President Macron Launches France into Syrian Quagmire
So, it looks like we now have another actor getting involved in Syria by putting boots on the ground. On March 29, French President Emmanuel Macron vowed to send troops to Manbij in support of the US-led Syrian Democratic Forces (SDF). The goal is to block Turkish advances into the region, and this move will be coordinated with the US military. According to the president, the troops will be sent “very quickly.”
This announcement was made during a time of Turkish threats to drive the Kurds out of Syria’s northern regions. On March 29, President Macron conducted talks with a delegation consisting of Kurdish, Arab, and Christian representatives of Syria’s Kurdish territories. It was the first time Rojava officials had met with the French leader. According to him, between the warring parties. This offer to mediate has already been rejected by Turkey, which sees the SDF as a security threat.
France has always supported the US-led coalition. Officially the announced deployment to Manbij will be pursuing the goal of doing away with the Islamic State (IS), not deterring Turkey. But since the jihadists are no longer a factor with any influence in Syria, Macron’s words sound like a flimsy pretext. However, sending French troops to Manbij would reinforce the American forces there and block any potential Turkish offensive. Or is France about to take over for the US in Syria, since President Trump has stated that American forces will be leaving Syria “very soon”? “Let the other people take care of it now,” he added.
His statement contradicts the public position taken by other American top officials, but that’s what the commander-in-chief said. And what “other people” was he talking about? Did the president mean NATO allies, such as France? Or maybe Persian Gulf states? Or both? Does this mean that new actors will appear on the landscape to further complicate things? Could be. As State Department Spokesperson Heather Nauert explained, “As a general matter, this administration looks to other countries to help out.”
Earlier this month, Marines came in to reinforce the contingent of 1,000 troops stationed at the US-controlled base in Al-Tanf, which controls the intersection of the Syrian-Iraqi-Jordanian borders. How does this jibe with the plans to pull out? You never know with America’s flip-flop foreign policy.
Does this mean we have a new actor in Syria? President Macron actually backed the idea of a military intervention there, under the auspices of the UN, after the Khan Sheikhoun chemical attack. It would be helpful to remember his statement that France would attack Syria if chemical weapons were used. Paris expressed its willingness to do the same thing the US has said it would do. France was the only European NATO member that threatened a strike. Paris has been highly critical of Ankara’s policy in Syria. It views Operation Olive Branch as an invasion that is intended to cause problems.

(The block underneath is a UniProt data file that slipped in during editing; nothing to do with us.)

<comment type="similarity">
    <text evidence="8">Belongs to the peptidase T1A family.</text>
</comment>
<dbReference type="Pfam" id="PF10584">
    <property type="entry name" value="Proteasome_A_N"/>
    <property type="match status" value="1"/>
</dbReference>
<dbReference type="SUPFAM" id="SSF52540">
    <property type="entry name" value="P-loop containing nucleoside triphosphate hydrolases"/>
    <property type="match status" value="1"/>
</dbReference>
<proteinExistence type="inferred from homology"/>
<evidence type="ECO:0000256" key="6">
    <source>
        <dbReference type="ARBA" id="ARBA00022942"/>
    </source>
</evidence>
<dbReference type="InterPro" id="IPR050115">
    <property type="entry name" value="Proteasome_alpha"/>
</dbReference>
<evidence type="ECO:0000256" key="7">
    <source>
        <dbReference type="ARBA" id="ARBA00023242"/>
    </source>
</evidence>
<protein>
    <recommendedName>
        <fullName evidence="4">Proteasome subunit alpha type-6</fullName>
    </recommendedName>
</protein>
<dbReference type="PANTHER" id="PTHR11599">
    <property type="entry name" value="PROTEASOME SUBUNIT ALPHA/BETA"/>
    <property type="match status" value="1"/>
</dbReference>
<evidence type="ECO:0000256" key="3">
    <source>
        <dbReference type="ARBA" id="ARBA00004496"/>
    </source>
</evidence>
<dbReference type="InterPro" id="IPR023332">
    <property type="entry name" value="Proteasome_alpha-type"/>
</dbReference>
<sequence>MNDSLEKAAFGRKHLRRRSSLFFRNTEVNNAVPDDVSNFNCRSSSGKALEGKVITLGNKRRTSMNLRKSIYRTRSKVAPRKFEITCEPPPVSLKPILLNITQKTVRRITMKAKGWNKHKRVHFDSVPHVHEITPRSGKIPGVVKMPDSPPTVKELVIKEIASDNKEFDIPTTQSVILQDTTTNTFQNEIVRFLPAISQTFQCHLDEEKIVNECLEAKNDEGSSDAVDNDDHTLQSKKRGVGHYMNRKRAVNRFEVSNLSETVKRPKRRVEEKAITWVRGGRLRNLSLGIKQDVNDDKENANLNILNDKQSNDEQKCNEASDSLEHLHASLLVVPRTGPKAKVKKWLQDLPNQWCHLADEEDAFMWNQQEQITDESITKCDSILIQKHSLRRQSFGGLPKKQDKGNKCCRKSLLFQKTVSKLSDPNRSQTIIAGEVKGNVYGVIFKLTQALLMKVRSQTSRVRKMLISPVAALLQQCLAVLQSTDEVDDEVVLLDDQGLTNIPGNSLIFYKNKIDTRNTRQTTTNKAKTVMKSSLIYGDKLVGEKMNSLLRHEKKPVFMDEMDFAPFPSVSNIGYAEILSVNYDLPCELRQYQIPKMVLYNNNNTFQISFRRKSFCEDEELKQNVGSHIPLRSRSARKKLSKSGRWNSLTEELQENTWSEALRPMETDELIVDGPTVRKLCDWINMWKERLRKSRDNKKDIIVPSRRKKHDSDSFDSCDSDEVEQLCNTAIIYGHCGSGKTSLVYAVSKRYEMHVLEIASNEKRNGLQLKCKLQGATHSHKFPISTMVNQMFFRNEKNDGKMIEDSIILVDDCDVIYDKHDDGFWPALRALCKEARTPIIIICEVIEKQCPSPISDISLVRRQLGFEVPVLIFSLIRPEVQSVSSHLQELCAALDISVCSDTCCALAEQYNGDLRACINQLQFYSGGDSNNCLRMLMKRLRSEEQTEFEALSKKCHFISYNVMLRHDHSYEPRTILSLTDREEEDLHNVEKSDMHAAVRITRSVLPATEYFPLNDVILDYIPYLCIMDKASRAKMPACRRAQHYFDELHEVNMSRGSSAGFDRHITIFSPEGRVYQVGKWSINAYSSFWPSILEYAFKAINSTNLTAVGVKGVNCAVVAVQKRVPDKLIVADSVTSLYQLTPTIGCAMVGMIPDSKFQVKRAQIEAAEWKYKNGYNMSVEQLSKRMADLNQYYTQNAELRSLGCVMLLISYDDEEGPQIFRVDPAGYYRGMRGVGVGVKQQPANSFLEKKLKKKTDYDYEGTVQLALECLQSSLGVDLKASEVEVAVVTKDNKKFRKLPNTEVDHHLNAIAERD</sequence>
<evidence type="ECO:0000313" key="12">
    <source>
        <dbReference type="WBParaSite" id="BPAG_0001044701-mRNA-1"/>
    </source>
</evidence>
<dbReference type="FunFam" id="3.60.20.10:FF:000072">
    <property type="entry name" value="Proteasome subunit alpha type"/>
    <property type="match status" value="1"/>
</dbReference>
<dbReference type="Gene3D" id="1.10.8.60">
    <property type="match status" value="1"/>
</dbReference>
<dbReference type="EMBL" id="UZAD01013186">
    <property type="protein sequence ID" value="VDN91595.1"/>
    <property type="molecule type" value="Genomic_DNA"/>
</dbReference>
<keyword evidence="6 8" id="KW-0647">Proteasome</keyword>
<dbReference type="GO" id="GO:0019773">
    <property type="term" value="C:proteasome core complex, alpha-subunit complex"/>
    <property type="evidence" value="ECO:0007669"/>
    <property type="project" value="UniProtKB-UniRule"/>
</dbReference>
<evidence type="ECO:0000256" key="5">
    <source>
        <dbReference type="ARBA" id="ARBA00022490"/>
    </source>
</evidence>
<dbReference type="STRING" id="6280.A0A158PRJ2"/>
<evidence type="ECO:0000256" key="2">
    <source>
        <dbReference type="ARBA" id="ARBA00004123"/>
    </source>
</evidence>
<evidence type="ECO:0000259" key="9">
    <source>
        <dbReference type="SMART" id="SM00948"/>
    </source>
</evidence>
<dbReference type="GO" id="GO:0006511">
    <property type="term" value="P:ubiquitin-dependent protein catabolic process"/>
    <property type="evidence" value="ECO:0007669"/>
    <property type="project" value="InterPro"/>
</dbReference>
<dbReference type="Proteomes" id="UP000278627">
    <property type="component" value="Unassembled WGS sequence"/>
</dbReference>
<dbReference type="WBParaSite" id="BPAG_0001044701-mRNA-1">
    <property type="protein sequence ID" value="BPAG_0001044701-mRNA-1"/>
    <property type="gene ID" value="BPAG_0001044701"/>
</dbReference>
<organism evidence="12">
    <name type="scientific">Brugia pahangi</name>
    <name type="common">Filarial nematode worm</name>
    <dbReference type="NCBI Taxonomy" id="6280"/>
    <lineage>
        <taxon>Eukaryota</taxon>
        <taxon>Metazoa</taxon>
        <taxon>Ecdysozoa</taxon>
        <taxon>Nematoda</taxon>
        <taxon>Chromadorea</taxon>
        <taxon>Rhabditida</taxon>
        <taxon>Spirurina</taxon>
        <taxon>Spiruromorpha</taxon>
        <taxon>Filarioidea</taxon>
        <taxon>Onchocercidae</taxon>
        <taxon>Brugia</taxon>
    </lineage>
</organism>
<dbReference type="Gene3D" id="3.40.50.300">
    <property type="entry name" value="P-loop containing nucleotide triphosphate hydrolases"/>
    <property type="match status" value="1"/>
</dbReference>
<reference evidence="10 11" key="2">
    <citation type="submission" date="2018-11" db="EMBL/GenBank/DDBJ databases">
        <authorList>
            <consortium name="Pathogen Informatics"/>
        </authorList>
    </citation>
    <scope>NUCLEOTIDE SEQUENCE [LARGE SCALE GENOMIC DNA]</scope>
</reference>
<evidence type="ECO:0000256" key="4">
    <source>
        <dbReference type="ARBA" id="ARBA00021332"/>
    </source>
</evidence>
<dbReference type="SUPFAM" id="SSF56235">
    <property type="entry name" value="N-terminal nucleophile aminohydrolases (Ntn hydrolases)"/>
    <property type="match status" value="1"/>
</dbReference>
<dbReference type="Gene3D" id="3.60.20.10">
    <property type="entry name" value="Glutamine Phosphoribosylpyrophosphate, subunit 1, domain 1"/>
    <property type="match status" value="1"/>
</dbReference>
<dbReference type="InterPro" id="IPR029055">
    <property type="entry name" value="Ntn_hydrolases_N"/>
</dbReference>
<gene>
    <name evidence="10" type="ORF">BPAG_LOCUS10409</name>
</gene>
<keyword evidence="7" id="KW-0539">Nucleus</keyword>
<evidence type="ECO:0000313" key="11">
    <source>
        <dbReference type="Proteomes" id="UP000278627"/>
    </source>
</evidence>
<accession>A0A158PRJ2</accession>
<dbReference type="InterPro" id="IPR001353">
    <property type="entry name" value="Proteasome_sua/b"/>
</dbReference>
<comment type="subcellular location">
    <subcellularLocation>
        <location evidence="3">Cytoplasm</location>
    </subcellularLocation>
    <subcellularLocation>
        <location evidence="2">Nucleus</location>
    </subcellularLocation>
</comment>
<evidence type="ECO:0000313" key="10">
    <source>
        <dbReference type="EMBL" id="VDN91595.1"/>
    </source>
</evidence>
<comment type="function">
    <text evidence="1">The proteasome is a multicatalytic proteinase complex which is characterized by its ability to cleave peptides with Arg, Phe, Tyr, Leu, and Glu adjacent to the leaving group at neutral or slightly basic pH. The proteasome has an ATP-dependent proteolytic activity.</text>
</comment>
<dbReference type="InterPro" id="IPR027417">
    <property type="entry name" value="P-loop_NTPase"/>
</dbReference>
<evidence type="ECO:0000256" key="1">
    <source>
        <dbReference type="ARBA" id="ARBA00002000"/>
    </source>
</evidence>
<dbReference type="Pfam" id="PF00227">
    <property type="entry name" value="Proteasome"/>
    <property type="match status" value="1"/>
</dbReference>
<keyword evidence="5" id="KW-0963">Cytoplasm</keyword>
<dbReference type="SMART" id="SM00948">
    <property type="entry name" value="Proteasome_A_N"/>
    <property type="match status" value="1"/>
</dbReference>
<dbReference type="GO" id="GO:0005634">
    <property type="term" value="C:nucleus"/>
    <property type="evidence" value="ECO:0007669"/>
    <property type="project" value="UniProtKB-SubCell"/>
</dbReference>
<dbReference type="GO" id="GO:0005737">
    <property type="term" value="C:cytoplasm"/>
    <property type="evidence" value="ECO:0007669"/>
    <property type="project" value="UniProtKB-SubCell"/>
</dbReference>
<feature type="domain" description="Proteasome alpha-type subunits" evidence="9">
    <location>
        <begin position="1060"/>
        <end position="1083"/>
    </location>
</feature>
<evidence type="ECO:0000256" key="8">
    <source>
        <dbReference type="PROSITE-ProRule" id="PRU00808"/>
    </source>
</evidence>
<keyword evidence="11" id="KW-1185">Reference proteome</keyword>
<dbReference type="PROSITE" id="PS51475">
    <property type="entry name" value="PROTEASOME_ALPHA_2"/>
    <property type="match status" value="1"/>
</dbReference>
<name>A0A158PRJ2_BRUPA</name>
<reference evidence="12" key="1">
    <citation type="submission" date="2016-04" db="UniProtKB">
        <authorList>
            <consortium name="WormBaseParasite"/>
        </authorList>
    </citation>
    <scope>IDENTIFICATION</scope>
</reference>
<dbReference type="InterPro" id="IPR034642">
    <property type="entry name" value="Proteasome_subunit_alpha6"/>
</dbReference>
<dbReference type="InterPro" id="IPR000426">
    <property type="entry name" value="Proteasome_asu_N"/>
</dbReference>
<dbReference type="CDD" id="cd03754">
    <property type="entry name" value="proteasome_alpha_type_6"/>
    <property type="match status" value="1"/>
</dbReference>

A lot of things have changed since President Macron came to power more than a year ago. His Middle East ambitions became evident once the UK became preoccupied with Brexit, and Germany lost so much time trying to form a coalition government. Last year, the French president was personally involved in finding a solution to Lebanon’s internal political crisis. Paris is an important arms exporter to the region, and its customers include Saudi Arabia, Qatar, and the UAE. It tried to mediate the crisis in the relationship between Saudi Arabia and Qatar. President Macron is also currently offering his help as a go-between to mitigate the differences between Washington and Tehran over the Iran deal. If the US loses interest in the region, relinquishing the driver’s seat, filling that vacuum would be a chance for France to make a pitch for itself as the foremost European power on the world stage.
Actually, it’s not troops Emmanuel Macron was talking about but substantial reinforcements. On March 17, Russian Foreign Minister Sergey Lavrov said he had information that “the UK, France, and a number of other countries” had special forces on the ground in Syria. Perhaps not in Manbij, but those commandos are somewhere in the country. If the US pulls out and Turkey moves in, the French military presence could help avoid a clash and could transform the Turkish advance on Manbij into a NATO operation. That would hinder any coordination of efforts with Russia. Ankara will not be able to establish a de-escalation zone in accordance with the agreements reached under the Astana process.
Russian President Vladimir Putin is to visit Ankara in early April. The meeting will be followed by a Russia-Turkey-Iran summit. A new actor in Syria will hardly promote that peace process. France has lessons to learn from history — it’s very easy to get in but it’s a tall order to get out. Suffice it to recall the 1962 conflict in Algiers or the Vietnam war.
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